Georgia Cuts Grants for Public University Students
ATLANTA, GA. (CollegeToCareers.com) – In a sign that financial aid opportunities may well continue to dwindle for college students, Georgia’s Gov. Nathan Deal announced that he would reduce the state budget for tuition grants and state-funded scholarships – for students who attend public universities.
Students who attend private colleges and universities will meanwhile remain eligible for $30 million in grants.
The governor plans to reduce the average for HOPE Scholarships by 10 percent and eliminate $189 million in funds for the University of Georgia system. These scholarships have been available to public university students in Georgia since 1971.
Georgia’s taxpayers currently pay $6,300 in grants for public university students in the current fiscal year. The proposed reductions would take funds for public university students to allot $775 in small grants for students who decide to attend private universities, saving taxpayers more than eight times the cost per student.
Opposition leaders and budget analysts claim that $700 in grants will do little to persuade students to attend private colleges, whose costs are substantially higher in contrast to public universities.
For example, the average cost of attendance at private universities falls between $6,000 and $39,000 for most students. By contrast, students who attend the Georgia Military College pay $13,000 per year, and students in attendance at public colleges elsewhere pay even less – $2,600, according to The Florida Times Union.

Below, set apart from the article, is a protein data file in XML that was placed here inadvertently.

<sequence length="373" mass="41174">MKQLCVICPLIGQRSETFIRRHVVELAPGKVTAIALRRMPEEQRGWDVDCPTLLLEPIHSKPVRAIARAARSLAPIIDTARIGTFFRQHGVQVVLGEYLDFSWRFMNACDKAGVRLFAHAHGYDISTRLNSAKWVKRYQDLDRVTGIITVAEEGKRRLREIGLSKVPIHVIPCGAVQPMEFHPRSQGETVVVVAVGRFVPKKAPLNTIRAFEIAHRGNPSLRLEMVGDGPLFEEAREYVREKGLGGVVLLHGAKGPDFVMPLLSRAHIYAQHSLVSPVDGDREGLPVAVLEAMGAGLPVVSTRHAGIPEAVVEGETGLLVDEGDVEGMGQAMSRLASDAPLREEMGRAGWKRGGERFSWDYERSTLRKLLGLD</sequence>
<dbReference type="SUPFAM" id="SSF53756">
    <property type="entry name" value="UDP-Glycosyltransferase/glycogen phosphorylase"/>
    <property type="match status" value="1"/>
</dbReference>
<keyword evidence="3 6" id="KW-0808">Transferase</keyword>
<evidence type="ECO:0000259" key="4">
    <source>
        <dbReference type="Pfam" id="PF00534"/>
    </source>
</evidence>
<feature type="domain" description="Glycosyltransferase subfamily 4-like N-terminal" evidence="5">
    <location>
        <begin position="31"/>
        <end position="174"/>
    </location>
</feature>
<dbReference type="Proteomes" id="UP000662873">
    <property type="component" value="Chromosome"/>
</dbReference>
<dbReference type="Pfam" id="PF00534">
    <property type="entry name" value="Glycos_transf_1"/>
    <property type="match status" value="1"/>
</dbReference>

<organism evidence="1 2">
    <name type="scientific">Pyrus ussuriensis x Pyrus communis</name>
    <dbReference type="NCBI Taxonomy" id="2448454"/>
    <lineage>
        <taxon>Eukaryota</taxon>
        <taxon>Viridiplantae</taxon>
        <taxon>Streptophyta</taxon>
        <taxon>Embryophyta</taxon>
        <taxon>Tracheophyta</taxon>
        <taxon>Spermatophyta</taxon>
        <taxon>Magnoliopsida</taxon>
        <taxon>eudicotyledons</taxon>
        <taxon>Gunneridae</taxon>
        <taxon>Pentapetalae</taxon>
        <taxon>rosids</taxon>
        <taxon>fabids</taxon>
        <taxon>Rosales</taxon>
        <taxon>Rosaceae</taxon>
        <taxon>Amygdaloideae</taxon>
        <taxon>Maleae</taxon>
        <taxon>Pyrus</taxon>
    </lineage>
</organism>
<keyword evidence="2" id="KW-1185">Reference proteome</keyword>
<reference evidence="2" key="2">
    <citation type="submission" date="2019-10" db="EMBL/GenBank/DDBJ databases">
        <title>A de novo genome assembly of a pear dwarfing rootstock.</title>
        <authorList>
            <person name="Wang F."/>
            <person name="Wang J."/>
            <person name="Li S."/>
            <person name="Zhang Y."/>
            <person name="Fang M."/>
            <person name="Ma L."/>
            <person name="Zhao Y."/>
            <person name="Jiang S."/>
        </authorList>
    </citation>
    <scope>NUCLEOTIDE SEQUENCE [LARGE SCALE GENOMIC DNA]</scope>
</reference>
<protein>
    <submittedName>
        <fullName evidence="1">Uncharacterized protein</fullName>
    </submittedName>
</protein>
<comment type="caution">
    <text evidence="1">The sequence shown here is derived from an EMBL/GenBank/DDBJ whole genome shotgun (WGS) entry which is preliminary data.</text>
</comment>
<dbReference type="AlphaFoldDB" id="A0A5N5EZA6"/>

State auditors also cited surveys as their sources to reference a growing disparity for college students with affordability and access issues, reporting that students in attendance at public universities experienced more difficulty in paying for college while students who attended private universities often came from affluent families.
These reports would suggest that the governor’s reduced budget proposal for public university grants could make it more difficult for struggling students.
The governor argues that an increased number of students in attendance at private universities – even fewer than 4,000 – would help the state break even.
Even if the budget rights itself, students who choose to attend public university would lose enormously, says Kelly McCutcheon, president of the Georgia Public Policy Foundation.
“Our policy should focus on enhancing our students’ opportunity to receive a high- quality education, not on who owns the buildings,” said McCutcheon. “Georgia has some of the best private colleges in the nation. A student-focused policy would not reduce access to these schools.”